The figure of 2 °C higher than pre-industrial temperatures has been widely talked about as a target for the maximum temperature change that human societies might be able to tolerate. The European Union (EU) has even made it a formal aim in its negotiations for the agreement to replace the Kyoto Protocol - the international community's main treaty to date designed to reduce emissions, agreed in 1997 - and they were joined in 2009 by the G8 declaration which said that 'global average temperature above pre-industrial levels ought not to exceed 2 °C'.3 Despite its various weaknesses, the 'Copenhagen Accord', produced at the UN Climate Change negotiations in December 2009, also affirmed this goal.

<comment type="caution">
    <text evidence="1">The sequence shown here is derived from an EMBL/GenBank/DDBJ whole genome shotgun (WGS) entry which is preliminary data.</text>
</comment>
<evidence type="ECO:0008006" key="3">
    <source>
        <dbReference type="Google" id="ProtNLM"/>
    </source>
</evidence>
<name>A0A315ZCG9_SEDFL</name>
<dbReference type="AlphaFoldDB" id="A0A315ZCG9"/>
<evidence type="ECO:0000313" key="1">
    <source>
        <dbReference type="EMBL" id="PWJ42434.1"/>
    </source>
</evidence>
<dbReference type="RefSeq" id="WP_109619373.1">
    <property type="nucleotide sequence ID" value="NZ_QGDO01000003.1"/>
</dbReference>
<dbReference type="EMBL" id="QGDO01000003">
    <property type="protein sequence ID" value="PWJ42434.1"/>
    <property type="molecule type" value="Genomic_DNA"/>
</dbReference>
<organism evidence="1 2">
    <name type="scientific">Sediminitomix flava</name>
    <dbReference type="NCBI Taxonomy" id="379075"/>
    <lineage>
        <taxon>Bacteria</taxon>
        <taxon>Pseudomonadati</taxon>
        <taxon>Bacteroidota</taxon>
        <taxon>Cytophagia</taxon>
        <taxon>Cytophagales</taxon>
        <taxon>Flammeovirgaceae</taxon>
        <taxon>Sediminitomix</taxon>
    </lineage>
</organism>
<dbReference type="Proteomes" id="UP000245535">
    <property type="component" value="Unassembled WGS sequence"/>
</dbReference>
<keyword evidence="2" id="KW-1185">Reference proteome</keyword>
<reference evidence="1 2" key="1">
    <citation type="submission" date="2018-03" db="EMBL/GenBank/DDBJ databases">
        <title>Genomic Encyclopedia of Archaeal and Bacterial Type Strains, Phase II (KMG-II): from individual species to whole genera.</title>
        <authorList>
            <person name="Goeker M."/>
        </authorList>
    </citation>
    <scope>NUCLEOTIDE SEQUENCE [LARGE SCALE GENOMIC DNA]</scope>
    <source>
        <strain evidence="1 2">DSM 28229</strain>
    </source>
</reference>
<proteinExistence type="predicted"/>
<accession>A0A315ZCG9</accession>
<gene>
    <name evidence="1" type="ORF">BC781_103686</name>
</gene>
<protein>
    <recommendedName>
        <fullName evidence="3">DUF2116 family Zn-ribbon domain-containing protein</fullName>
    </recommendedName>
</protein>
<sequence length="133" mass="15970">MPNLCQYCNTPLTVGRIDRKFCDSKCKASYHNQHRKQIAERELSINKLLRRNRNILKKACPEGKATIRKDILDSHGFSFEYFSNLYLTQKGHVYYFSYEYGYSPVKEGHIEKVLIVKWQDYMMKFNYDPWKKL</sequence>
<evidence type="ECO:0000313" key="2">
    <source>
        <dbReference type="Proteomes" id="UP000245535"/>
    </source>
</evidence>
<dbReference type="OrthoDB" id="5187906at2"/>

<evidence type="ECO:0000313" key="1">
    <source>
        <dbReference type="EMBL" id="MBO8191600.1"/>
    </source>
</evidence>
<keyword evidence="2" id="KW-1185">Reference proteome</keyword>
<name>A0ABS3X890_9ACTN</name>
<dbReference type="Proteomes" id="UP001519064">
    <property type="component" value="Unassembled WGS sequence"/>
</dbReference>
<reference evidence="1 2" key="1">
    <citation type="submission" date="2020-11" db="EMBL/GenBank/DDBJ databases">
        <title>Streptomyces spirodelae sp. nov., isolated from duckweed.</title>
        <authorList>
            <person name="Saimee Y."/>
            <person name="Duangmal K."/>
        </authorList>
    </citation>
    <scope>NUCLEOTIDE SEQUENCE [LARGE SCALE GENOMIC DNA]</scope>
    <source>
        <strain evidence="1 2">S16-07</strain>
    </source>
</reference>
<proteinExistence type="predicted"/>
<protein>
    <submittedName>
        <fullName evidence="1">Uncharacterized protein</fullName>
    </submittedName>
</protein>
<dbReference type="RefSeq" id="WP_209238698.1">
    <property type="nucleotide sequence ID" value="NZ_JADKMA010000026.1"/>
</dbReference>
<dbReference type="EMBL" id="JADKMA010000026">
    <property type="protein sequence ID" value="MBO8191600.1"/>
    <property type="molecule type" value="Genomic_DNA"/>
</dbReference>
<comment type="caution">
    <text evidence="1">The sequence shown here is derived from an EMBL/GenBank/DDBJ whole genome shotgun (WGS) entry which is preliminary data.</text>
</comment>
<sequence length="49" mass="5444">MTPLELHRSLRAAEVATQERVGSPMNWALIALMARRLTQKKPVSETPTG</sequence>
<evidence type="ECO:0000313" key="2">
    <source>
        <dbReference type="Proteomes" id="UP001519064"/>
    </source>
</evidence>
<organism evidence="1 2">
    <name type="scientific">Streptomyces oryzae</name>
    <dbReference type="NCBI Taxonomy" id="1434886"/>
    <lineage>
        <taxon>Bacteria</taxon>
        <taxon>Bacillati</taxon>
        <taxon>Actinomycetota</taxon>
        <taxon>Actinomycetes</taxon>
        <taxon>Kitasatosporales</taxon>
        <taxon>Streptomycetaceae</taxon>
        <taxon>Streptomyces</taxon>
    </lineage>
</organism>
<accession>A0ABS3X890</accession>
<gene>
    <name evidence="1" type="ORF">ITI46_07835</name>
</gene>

Two things here are sobering. First, unless you make the most optimistic assumptions about the sensitivity of climate to CO2 changes, this threshold is basically already passed - to achieve this would require CO2 concentrations in the atmosphere which are lower than current levels.4 The organisation was set up precisely to campaign for policies that aim to reduce overall concentrations to that level, 350 parts per million (ppm). If you make less optimistic assumptions about climate sensitivity and demanding but plausible emissions scenarios, then it's hard to avoid the conclusion that we are likely to be headed for more like 4 °C or even more.

Second, the last time the climate was 2 °C higher than the present was around 129,000 years ago (palaeoclimatologists call this the 'Eemian interglacial period'). At that point, sea levels were 5-6 metres higher than at present, much higher than the 60 cm increase that the IPCC's 2007 report suggested would be the likely maximum.5 So even

3 'World powers accept warming limit', BBC News, see world/europe/8142825.stm, accessed 9 July 2009.